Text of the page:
The concept bike that made headlines at the Tokyo Motor Show 2017 and Consumers Electronics Show (CES) 2018 was showcased at Auto Expo 2018 in India over the past week. Yamaha used Asia’s biggest auto exhibition to provide another glimpse at Motoroid, its self-balancing bike with user-recognition features.
“The motor bike is the recent past, and the Motoroid is the future,” Yamaha spokesman John Boreland said at CES last month. “The object is to see what lessons can be learned to connect machine to human more effectively.”
Fitted with cameras, the Yamaha Motoroid can be summoned with a gesture, following its ‘master’ at a slow-pace when a familiar face is detected.
The Motoroid boasts of autonomous features such as balancing on its own, recognising riders, and being summoned with a wave.
Wings on the back of the seat have been designed with the help of a psychologist to gently squeeze a rider’s lower back in a sort of reassuring caress at potentially perilous high speeds.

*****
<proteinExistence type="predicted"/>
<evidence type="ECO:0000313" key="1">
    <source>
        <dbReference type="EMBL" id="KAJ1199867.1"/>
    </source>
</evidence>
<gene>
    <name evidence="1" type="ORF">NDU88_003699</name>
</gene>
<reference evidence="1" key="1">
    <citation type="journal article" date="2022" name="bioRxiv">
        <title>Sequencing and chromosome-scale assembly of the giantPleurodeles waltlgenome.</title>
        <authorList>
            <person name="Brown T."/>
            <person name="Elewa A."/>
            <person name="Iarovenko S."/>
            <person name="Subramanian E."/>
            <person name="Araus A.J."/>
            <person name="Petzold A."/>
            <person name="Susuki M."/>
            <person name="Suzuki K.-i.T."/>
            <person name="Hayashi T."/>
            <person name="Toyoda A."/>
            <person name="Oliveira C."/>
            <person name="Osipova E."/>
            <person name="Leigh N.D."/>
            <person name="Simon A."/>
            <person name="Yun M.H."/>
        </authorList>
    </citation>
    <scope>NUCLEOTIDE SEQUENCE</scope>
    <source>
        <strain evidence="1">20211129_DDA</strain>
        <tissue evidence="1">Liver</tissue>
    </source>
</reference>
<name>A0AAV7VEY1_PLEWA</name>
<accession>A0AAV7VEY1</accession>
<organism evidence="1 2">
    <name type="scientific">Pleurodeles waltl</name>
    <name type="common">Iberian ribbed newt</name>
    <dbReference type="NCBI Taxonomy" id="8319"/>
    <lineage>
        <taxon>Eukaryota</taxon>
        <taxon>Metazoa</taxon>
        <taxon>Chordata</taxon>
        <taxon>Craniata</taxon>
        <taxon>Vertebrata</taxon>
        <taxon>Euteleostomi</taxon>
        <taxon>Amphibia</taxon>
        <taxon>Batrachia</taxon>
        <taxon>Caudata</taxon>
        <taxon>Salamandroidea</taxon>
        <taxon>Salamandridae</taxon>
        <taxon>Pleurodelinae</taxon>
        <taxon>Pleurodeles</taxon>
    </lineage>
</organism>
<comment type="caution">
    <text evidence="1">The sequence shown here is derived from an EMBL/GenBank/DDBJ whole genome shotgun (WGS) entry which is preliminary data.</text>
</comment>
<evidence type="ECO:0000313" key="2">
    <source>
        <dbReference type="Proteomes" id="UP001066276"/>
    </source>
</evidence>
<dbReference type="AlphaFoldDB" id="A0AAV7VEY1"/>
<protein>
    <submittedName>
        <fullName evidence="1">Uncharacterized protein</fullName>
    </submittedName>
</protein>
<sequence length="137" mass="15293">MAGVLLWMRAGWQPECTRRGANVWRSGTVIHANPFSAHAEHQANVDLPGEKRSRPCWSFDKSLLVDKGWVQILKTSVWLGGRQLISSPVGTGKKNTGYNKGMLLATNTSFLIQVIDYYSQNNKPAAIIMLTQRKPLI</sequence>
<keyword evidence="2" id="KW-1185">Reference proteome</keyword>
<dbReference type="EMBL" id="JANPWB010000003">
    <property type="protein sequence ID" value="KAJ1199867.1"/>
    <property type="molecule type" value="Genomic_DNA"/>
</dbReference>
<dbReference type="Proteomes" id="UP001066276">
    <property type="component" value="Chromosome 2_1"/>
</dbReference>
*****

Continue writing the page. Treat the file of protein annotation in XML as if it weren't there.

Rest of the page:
“Somewhere along the line, this will all meld together so you’ll be part of the bike and it will figure things out for you,” Boreland said at CES of insights and advances resulting from the concept motorcycles, which are not for sale.
While autonomous driving has made huge progress in the world of cars and other vehicles like trucks, most companies are still finding their feet when it comes to bikes and other two wheelers. We’ve all seen Yamaha’s Motobot 2 taking on multiple MotoGP World Champion Valentino Rossi and realised it’ll be a fair while before algorithm-powered machines can take over from the best in business. In that sense, the Motoroid is another reminder of the potential of the technology, more than a reflection of its ability to be used immediately.
You can expect the tech behind Motoroid to see a fair amount of evolution before it’s seen in consumer-centric solutions on a road near you.